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ARTICLE
Year : 2007  |  Volume : 14  |  Issue : 3  |  Page : 199-203

Visual standards in commercial driving


Ophthalmology Department, Ladoke Akintola University of Technology Teaching Hospital, Osogbo, Nigeria

Correspondence Address:
C O Adeoti
Ophthalmology Department, Ladoke Akintola University of Technology Teaching Hospital, Osogbo
Nigeria
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Source of Support: None, Conflict of Interest: None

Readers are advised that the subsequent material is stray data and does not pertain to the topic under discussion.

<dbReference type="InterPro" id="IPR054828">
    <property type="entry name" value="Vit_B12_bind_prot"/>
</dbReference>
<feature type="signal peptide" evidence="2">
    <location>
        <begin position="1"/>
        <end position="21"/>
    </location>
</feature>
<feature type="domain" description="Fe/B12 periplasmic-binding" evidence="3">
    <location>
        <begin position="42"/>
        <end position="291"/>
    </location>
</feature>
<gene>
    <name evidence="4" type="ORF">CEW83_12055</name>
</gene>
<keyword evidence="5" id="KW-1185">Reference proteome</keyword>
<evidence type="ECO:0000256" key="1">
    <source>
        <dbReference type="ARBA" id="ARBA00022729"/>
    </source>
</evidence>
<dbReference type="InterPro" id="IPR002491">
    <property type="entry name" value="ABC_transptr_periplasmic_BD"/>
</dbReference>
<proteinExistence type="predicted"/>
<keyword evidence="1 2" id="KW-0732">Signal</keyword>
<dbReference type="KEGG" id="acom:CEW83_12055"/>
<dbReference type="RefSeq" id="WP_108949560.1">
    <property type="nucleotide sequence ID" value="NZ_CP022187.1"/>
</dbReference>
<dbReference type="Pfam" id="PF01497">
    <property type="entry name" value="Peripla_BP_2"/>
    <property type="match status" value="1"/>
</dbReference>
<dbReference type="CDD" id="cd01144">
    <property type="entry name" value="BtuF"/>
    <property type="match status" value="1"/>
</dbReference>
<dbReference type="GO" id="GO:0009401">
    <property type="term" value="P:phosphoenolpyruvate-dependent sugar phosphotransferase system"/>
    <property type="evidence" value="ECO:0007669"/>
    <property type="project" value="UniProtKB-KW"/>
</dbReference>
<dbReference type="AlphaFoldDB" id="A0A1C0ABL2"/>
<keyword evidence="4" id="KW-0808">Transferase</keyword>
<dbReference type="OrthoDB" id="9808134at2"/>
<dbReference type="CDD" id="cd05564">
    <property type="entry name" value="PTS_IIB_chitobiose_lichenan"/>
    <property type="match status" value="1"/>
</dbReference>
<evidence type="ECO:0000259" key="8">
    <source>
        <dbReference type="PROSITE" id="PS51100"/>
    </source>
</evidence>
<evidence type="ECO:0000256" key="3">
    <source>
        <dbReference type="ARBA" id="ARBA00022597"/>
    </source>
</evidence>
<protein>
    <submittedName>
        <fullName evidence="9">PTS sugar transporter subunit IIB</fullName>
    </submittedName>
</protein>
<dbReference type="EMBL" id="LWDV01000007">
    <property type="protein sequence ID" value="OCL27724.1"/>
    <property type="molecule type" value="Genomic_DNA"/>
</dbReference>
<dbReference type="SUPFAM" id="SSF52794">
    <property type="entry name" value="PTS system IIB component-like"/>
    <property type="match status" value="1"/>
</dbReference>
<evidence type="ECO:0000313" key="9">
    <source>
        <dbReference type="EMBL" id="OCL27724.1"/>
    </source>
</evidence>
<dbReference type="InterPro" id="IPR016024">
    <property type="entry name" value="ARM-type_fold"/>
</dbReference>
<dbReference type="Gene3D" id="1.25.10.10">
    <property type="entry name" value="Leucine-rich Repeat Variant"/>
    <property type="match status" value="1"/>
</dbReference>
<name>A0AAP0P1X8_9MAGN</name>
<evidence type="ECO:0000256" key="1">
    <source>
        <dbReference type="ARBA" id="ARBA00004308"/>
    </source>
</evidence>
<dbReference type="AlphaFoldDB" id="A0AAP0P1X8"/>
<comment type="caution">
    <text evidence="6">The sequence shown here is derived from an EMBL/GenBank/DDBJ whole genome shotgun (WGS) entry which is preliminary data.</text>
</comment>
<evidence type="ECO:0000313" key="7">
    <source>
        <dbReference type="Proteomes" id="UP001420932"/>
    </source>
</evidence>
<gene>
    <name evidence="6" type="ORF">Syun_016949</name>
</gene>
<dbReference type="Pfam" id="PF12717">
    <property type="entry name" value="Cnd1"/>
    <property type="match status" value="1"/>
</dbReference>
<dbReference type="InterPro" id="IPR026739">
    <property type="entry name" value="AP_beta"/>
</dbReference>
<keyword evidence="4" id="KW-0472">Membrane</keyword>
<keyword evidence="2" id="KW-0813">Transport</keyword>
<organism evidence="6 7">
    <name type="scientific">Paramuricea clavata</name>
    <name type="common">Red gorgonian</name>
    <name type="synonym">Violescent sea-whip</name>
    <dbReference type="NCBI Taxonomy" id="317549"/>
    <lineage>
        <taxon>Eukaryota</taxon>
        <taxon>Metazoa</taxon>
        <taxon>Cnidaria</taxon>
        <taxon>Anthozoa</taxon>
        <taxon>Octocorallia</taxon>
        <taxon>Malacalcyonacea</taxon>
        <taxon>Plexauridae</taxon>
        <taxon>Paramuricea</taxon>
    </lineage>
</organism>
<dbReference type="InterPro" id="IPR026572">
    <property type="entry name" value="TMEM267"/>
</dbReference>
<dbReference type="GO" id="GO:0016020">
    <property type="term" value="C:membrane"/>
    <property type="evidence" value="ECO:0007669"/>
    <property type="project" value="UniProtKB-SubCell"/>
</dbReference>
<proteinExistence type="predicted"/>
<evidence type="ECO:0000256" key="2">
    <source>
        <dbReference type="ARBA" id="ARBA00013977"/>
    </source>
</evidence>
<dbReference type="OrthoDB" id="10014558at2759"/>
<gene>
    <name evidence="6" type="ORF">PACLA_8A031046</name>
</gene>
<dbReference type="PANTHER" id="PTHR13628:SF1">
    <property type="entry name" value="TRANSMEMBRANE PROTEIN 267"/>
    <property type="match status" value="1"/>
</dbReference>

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OBJECTIVES: The study was carried out to review the ocular factors involved in road traffic accidents (RTA) in order to reduce associated injuries and possibly suggest a standard for driving. MATERIALS AND METHODS: The study was carried out in the eye clinic of Ladoke Akintola University of Technology Teaching Hospital, Osogbo between May and June 2004. A stratified random sample technique was used to select 99 drivers (198 eyes) from 6 motor park units. Information obtained included age, sex, past history of road traffic accident (RTA), visual acuity and field, colour vision and ability to read number plate tests. RESULTS: Six drivers (6.1%) were visually impaired. There were 5 cases of monocular blindness. Twenty (20.20%) drivers had accidents in the past, 24(24.24%) could not read number plate at 20.5meters, 6 (6.1%) were colour blind while 36 had visual field loss within 120 degrees horizontally. All the six drivers that had visual field loss encroaching within 20 degrees of fixation had accidents in the past. CONCLUSION: This study has shown that there is need to improve on the standard of vision testing before licenses are issued or renewed. Where visual acuity alone is used, it must be done properly by testing one eye at a time. However, a comprehensive eye test using a battery of tests comprising visual acuity, colour vision, visual field and number plate test at 20.5 meters before first issue of driving license and at renewals will be better. Drivers with visual impairment or inability to read number plate test at 20.5 meters should be disqualified from driving commercial vehicles. Drivers with monocular blindness or visual field loss encroaching within 20 degrees of fixation must also not be allowed to drive commercial vehicles. However, further large scale studies will be necessary in order to prove all these propositions scientifically.


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